FcγRIII binding and glycosylation differences
The “Chemistry, Manufacturing and Controls (CMC)” section of the briefing did note some differences in product glycosylation between Celltrion's candidate and Remicade. FDA wrote, "the binding affinity of CT-P13 to the NK [natural killer] expressed FcγRIIIa and b was shifted lower compared to US-licensed Remicade . . . this was associated with subtle shifts in glycosylation at Asn297 on the heavy chain of the two antibody products detected in the analysis using a HPAEC-PAD [high performance anion-exchange chromatography with pulsed amperometric detection] chromatography method (e.g., CT-P13 on average had <39% G0F, the predominant form, while US-licensed Remicade & EU-approved Remicade had 41–46% G0F).” Although the briefing articulates that glycosylation of antibodies is typically heterogeneous, and up to 20 different detectable N-linked glycan forms can exist in an antibody preparation, "the relative levels of minor species like G0 (no terminal galactoses, but no fucose), which were different between CT-P13 (0.7%) and US-licensed Remicade (1.4%), can have an impact on binding to FcγRIII and are important to measure and control in antibody-based biopharmaceuticals."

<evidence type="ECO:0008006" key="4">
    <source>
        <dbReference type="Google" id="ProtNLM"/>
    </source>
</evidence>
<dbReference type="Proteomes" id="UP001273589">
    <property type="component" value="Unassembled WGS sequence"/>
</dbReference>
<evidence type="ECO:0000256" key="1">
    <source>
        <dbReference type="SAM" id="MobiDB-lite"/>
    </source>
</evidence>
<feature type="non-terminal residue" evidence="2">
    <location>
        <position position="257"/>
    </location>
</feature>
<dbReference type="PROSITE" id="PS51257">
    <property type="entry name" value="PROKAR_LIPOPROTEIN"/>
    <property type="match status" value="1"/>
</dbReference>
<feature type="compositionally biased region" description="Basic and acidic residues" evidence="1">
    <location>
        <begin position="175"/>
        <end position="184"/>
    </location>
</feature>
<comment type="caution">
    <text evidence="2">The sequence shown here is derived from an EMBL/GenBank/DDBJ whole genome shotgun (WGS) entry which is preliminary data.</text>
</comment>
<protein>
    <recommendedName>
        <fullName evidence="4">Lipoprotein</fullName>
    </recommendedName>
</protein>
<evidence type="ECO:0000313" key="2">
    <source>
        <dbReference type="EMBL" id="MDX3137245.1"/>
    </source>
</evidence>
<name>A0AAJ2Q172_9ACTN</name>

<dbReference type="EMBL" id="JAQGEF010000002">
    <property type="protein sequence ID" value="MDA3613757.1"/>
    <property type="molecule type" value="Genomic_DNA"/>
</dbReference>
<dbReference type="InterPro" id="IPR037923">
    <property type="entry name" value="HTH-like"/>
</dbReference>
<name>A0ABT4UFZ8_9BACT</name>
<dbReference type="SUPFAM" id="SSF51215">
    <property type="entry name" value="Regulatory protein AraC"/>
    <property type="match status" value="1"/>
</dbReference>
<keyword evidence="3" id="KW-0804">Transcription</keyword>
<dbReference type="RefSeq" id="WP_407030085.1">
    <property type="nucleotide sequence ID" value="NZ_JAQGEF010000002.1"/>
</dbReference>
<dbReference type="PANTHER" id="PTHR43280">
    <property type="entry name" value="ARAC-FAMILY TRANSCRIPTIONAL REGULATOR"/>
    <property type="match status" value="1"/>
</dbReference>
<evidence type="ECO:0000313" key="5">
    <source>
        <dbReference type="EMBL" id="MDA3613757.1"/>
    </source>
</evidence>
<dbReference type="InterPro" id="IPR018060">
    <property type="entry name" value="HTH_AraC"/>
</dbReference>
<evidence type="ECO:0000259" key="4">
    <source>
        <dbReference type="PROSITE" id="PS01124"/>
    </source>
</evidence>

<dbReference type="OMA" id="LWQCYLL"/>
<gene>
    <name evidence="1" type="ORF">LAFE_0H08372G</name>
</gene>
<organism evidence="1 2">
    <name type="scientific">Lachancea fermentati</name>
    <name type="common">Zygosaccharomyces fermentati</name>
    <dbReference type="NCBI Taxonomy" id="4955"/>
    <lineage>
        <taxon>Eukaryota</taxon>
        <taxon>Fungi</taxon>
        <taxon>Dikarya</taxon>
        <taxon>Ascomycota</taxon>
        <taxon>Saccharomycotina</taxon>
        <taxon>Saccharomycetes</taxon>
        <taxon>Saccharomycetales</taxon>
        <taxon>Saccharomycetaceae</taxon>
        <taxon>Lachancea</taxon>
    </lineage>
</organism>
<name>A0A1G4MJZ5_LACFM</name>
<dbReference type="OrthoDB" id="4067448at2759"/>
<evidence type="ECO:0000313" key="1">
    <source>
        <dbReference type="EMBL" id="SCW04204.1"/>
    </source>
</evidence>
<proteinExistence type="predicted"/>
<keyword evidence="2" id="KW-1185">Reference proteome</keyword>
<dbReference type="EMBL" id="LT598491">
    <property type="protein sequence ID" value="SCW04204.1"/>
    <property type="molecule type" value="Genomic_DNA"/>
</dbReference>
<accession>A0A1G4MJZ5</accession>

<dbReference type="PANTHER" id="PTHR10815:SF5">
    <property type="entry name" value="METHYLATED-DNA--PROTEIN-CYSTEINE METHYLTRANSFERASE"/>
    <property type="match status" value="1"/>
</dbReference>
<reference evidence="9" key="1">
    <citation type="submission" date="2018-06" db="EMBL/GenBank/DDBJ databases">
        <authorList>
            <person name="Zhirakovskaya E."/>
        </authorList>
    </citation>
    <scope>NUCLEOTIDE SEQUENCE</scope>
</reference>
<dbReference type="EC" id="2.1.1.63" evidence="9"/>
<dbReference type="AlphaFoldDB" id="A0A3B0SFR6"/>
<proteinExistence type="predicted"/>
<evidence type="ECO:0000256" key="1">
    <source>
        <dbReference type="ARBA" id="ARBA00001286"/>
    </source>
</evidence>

So, why does glycosylation matter in the context of the discussion of the approval of CT-P13? FDA writes in its briefing, "ADCC activity may vary with the strength of the FcγR:Fc bridging, which in turn may be dependent on the glycan composition on the antibody." Thus, glycan composition could play a part in ADCC activity, which could influence how effectively a drug works within the body. For emphasis, FDA pointed out that TNF inhibitor Enbrel (etanercept), which has low ADCC activity, is not approved for treatment of CD or UC. Despite these differences in glycosylation and binding, FDA concluded that when CT-P13 is compared with the reference product, “the biological functions that these subtle differences might impact (ADCC) are nevertheless within the quality range of the reference product.” FDA also admitted that it is difficult to pinpoint the exact mechanism of action of TNF inhibitors in IBD, and ADCC is only one of the many mechanisms of action (MoA) that could be at play: "It is noteworthy that products without any ADCC capability have been approved for the treatment of patients with Crohn’s Disease (i.e., certolizumab)." Celltrion further justified this position: “Indeed, Cimzia (certolizumab pegol) lacks the Fc region required for ADCC and CDC activities yet is licensed in the US in RA, AS, PsA, and for reducing signs and symptoms of CD and maintaining clinical response in CD (Cimzia USPI, 2015), implying that CDC and ADCC activities do not play a critical role in the therapeutic MoA.”